People with lower amputated limbs wake in the morning with their prostheses fitting correctly but, by the end of the day, they feel loose and uncomfortable. There is a simple explanation and solution to this problem.
The human bodies’ fluid level fluctuates throughout the day. In the morning, an amputee’s residual limb may be slightly swollen, causing the prosthetic to fit and feel snug. But as the day goes by, the swelling reduces, causing the prosthetic to feel loose.
Alleviate your discomfort by changing the ply, or thickness, of your prosthetic sock.
Ply Prosthetic Socks
Socks come in a variety ply to accommodate for fluid reduction. These socks are measured by the width at the top and the bottom of the sock and also by the overall length. A one ply sock is approximately 2 millimeters while a five ply sock measures approximately 10 millimeters.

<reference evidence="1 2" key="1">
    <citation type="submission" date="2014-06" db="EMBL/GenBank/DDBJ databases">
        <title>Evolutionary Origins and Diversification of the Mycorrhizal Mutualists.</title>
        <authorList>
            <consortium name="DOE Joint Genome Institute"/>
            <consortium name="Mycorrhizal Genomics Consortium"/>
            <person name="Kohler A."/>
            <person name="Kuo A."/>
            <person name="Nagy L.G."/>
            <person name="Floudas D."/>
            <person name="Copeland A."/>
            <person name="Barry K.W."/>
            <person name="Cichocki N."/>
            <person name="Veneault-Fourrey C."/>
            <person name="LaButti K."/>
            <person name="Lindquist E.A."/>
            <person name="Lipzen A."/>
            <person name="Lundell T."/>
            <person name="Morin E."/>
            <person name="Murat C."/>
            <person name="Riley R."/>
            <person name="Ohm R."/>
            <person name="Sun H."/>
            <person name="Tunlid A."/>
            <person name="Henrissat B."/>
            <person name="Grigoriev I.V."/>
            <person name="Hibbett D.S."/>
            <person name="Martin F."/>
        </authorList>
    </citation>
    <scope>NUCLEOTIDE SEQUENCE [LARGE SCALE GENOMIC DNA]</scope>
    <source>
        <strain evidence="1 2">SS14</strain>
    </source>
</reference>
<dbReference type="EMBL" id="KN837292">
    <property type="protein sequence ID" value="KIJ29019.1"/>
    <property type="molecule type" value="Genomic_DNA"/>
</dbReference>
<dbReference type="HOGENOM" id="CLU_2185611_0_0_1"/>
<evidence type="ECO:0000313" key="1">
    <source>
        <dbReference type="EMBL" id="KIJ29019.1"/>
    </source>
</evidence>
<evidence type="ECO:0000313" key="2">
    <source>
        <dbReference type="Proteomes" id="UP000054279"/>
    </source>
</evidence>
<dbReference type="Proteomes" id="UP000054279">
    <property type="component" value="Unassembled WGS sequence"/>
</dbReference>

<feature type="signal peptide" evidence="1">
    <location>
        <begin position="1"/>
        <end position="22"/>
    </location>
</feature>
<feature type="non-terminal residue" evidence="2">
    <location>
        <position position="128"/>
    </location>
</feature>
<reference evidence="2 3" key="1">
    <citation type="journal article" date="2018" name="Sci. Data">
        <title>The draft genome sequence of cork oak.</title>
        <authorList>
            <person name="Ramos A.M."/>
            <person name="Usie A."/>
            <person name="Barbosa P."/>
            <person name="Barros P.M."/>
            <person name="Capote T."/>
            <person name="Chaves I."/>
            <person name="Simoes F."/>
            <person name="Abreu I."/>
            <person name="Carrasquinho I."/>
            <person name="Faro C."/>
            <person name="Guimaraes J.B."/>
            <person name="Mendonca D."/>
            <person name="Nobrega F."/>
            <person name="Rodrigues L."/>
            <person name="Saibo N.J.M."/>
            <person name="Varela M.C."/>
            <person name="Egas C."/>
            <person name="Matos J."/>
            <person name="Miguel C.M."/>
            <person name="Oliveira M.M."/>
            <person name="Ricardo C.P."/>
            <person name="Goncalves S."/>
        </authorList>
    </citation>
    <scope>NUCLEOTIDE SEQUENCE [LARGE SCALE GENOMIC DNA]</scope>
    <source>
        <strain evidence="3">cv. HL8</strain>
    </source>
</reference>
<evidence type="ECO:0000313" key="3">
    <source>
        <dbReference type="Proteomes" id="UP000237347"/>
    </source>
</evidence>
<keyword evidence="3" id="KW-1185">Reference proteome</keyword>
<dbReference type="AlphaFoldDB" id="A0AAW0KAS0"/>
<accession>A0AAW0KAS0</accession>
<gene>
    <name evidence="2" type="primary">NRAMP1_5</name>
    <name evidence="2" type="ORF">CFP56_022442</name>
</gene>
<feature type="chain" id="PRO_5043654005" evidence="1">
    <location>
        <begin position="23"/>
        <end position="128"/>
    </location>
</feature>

The Right Fit & Combination
If your prosthetic socket is flexible, use a lower sock ply for comfort. If your socket is rigid, use a thicker sock ply to cushion the residual limb. If you have a new prosthesis, start with a one 3 ply prosthetic sock and make adjustments as you see fit. If your prosthetic sock feels too tight, try for a thinner sock or reduce the number of socks worn. If your socket feels too loose, try a thicker sock or add an additional sock for support.
Also consider using a combination of different ply socks to get the perfect fit and to increase thickness as your residual limb loses volume. But be cautious: if you have excessive sock ply (more than 10 ply), you can cause instability and unnecessary pressure on your residual limb.
If you cannot find the right combination or thickness and still experience discomfort, contact your prosthetist for assistance.